Organization of the Module
Module slideshow provides the engine for the Impress slideshow mode. The module has been written from scratch for OO.o 2.0, to replace the outdated engine formerly hardwired into module sd. The module provides a single shared library object, that implements the com.sun.star.presentation.SlideShow UNO service.
- only needed for pch stuff in this module. Slideshow does not export any header files
- usual build system boilerplate
- debugging and logfile analysis tools
- other helpful stuff (testdocument generation scripts)
- the private UNO API header files, as used by slideshow and sd
- and shared_ptr debugging hooks. only used when compiled with 'debug=t'
- SMIL animation activities, as described here
- SMIL animation tree nodes, as described here
- implementations for the various shapes on an Impress page, plus import functionality
- managing functionality for whole Impress slides (z order, global animation control and event processing)
- and common slideshow functionality, like API bindings, global control and events.
- complete test stub, to run a slideshow standalone (quite barebones, though)
- usual build system boilerplate
- coding and design manifest for slideshow module. changes should adhere to this, or modify the manifest and all occurences in the module, such that consistency is maintained.
This section is a start at describing the architecture of the slide show. It is far from complete and may contain errors.
The controller functionality is divided into many small parts, often in the form of an action (called Event) whose execution is triggered by events like the end of an animation, a mouse click, or a timer event.
Many of the actions are stored in one of three queues.
- The EventQueue is used for two purposes:
- Scheduling of actions that are executed at a specified time, that typically lies in the future. The start of animations (activities) is one example.
- Asynchronous execution of actions from within a fixed thread and environment. These actions are typically scheduled to be executed as soon as possible (zero delay).
- The processing of all due actions (whose trigger times lie at or before the time at which processing is started) is started by SlideShowImpl::update() which typically is triggered from the sd project.
- Actions (remember that they are called Event in the source code) that are inserted into the queue as a result of processing another action are not necessarily executed in the same run: zero-delay actions are specified with reference to the time of their creation but the event queue processing uses the start of the processing as reference time (both have different ideas of "now"). For actions whose trigger time lies in the future this is OK. For actions with zero delay, however, this introduces a latency of something like 20ms to 50ms and a screen repaint. The delay may or may not be observable to the user, the screen repaint typically is.
- Another sort of problem is introduced by the attempt to have some actions executed in a specific order (advancing to the next effect should take place after aborting and skipping the current effect). For this there exists a second queue inside EventQueue. All actions in this second queue are inserted int the regular ueue on each call to EventQueue::process().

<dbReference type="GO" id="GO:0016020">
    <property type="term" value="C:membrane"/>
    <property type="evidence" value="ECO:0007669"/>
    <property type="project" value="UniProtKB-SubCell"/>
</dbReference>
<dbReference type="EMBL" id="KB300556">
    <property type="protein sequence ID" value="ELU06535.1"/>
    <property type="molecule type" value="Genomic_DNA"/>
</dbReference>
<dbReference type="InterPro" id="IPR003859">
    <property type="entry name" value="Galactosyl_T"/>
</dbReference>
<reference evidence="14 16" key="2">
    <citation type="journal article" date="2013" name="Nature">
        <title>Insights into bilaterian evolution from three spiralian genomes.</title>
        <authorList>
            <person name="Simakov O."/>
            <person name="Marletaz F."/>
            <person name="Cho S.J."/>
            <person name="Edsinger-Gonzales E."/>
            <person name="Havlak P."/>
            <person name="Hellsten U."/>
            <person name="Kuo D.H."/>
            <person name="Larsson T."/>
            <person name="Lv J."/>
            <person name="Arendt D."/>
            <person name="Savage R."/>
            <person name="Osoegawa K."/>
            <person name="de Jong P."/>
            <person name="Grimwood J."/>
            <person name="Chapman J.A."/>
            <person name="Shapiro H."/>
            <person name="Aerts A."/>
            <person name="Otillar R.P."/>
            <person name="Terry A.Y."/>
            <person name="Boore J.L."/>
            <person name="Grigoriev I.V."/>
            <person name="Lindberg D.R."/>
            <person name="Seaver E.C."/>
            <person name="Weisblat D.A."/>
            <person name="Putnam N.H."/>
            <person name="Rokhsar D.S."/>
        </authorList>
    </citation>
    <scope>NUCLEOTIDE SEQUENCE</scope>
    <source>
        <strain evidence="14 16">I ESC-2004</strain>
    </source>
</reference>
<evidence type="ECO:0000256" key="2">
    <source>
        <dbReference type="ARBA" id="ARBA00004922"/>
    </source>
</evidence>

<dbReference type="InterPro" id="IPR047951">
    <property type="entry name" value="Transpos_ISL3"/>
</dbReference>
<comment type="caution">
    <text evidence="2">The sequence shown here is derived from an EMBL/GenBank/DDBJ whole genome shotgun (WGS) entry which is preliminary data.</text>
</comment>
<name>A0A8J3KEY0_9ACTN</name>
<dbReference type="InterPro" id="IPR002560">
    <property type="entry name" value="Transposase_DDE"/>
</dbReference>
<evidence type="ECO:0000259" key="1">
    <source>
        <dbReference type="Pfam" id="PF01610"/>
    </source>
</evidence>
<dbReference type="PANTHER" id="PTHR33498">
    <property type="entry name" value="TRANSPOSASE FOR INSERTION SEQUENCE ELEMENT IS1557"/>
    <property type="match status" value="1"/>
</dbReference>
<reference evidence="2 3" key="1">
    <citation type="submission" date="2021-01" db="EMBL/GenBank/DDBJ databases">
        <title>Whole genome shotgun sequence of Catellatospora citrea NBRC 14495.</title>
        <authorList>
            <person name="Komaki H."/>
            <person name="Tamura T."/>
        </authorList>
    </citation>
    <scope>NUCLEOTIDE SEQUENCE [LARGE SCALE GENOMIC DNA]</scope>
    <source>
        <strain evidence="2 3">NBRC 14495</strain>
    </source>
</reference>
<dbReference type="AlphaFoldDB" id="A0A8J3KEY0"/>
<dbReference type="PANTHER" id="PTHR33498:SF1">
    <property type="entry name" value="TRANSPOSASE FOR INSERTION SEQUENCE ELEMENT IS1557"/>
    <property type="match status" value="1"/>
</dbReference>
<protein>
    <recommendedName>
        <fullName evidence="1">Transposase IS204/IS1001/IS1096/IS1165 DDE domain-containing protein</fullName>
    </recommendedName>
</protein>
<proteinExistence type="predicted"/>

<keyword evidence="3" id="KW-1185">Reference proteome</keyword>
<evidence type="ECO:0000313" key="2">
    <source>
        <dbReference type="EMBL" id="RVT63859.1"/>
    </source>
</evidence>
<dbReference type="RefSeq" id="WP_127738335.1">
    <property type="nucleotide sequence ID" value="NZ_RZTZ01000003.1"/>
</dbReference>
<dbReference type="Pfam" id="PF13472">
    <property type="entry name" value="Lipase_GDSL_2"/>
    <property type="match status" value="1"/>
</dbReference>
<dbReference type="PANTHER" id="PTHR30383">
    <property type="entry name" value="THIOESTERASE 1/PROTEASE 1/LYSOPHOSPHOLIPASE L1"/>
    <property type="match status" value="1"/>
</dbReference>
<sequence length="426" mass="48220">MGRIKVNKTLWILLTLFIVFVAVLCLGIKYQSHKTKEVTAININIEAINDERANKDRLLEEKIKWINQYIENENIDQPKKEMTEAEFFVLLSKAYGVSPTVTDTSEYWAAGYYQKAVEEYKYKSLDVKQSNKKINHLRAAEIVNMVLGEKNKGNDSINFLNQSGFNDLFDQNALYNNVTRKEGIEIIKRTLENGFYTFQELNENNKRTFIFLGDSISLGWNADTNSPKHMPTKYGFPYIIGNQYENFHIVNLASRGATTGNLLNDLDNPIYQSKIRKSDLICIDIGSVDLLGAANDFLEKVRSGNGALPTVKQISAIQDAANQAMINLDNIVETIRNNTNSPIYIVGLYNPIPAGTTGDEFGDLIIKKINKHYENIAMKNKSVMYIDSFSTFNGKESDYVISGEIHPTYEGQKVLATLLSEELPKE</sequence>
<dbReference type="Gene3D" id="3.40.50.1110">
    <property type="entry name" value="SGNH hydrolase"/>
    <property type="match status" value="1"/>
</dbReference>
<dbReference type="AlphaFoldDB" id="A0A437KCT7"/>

- Set of the currently active activities (parts of effects). On every call to update all currently active activities are executed. Finished activities are removed from this set afterward. Activities are inserted into this set by actions in the EventQueue.
- A collection of event handlers. Each handler maintains a (sorted) set of actions that are triggered on certain events. Some events, like the mouse double click, are triggered by the user (hence probably the name UserEventQueue), some, like the end of an animation, are not. The execution of the handlers actions is triggered by the EventMultiplexer.
All three queues could have better names: the EventQueue does not store events, the UserEventQueue is not one but many queues, and the ActivitiesQueue is not a queue at all.
The EventMultiplexer class is a container of sets of handlers of various kinds of events. Some (most?, all?) of the handlers are provided by the UserEventQueue. Each handler is basically a set (or queue? a queue defines an order on its actions, actions are removed after activation; a set is unordered but actions are only removed when explicitly required) of actions. When a handler is triggered then its actions are executed.
Please note that some of the deficits described below are already being worked on or may already have been resolved.
- Problems of the event driven approach
- The implementation of the slide show follows an event driven approach. The controller functionality is split into small parts with respect to both space (into many small actions (Event objects)) and time (cascading creation and asynchronous execution of the actions). This makes it hard to understand and hard to debug what is going on and what is going wrong.